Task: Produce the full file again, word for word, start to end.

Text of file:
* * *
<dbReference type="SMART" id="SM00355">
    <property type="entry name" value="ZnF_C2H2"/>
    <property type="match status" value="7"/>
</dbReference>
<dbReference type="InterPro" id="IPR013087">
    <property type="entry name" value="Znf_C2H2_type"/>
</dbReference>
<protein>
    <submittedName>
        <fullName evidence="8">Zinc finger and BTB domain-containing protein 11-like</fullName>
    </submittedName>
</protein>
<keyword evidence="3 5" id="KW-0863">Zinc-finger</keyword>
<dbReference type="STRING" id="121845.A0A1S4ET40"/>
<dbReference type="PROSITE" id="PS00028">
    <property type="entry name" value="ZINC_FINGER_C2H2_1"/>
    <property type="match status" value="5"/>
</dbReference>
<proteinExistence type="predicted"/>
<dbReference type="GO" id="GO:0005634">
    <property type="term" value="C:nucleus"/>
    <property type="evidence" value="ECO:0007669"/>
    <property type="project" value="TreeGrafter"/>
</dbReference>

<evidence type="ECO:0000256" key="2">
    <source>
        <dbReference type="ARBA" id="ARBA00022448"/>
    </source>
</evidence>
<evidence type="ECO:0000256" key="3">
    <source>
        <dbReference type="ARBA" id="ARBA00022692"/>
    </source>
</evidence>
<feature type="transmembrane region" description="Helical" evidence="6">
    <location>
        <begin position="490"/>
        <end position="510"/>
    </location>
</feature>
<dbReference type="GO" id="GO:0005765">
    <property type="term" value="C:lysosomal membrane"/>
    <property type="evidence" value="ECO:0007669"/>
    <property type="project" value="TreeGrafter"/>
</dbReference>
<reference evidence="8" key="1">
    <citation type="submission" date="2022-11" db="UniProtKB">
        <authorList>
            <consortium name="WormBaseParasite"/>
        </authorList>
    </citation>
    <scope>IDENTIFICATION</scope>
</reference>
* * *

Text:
<dbReference type="SMART" id="SM00355">
    <property type="entry name" value="ZnF_C2H2"/>
    <property type="match status" value="7"/>
</dbReference>
<dbReference type="InterPro" id="IPR013087">
    <property type="entry name" value="Znf_C2H2_type"/>
</dbReference>
<protein>
    <submittedName>
        <fullName evidence="8">Zinc finger and BTB domain-containing protein 11-like</fullName>
    </submittedName>
</protein>
<keyword evidence="3 5" id="KW-0863">Zinc-finger</keyword>
<dbReference type="STRING" id="121845.A0A1S4ET40"/>
<dbReference type="PROSITE" id="PS00028">
    <property type="entry name" value="ZINC_FINGER_C2H2_1"/>
    <property type="match status" value="5"/>
</dbReference>
<proteinExistence type="predicted"/>
<dbReference type="GO" id="GO:0005634">
    <property type="term" value="C:nucleus"/>
    <property type="evidence" value="ECO:0007669"/>
    <property type="project" value="TreeGrafter"/>
</dbReference>

<evidence type="ECO:0000256" key="2">
    <source>
        <dbReference type="ARBA" id="ARBA00022448"/>
    </source>
</evidence>
<evidence type="ECO:0000256" key="3">
    <source>
        <dbReference type="ARBA" id="ARBA00022692"/>
    </source>
</evidence>
<feature type="transmembrane region" description="Helical" evidence="6">
    <location>
        <begin position="490"/>
        <end position="510"/>
    </location>
</feature>
<dbReference type="GO" id="GO:0005765">
    <property type="term" value="C:lysosomal membrane"/>
    <property type="evidence" value="ECO:0007669"/>
    <property type="project" value="TreeGrafter"/>
</dbReference>
<reference evidence="8" key="1">
    <citation type="submission" date="2022-11" db="UniProtKB">
        <authorList>
            <consortium name="WormBaseParasite"/>
        </authorList>
    </citation>
    <scope>IDENTIFICATION</scope>
</reference>